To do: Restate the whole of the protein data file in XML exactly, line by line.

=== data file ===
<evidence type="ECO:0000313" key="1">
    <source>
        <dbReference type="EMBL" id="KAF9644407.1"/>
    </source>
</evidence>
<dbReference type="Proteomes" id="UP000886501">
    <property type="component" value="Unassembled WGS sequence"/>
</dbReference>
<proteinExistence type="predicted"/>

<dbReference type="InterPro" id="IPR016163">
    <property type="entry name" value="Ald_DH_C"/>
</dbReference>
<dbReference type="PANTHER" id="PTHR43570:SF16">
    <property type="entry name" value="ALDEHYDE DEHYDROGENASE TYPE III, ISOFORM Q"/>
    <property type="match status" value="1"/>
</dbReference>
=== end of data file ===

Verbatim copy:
<evidence type="ECO:0000313" key="1">
    <source>
        <dbReference type="EMBL" id="KAF9644407.1"/>
    </source>
</evidence>
<dbReference type="Proteomes" id="UP000886501">
    <property type="component" value="Unassembled WGS sequence"/>
</dbReference>
<proteinExistence type="predicted"/>

<dbReference type="InterPro" id="IPR016163">
    <property type="entry name" value="Ald_DH_C"/>
</dbReference>
<dbReference type="PANTHER" id="PTHR43570:SF16">
    <property type="entry name" value="ALDEHYDE DEHYDROGENASE TYPE III, ISOFORM Q"/>
    <property type="match status" value="1"/>
</dbReference>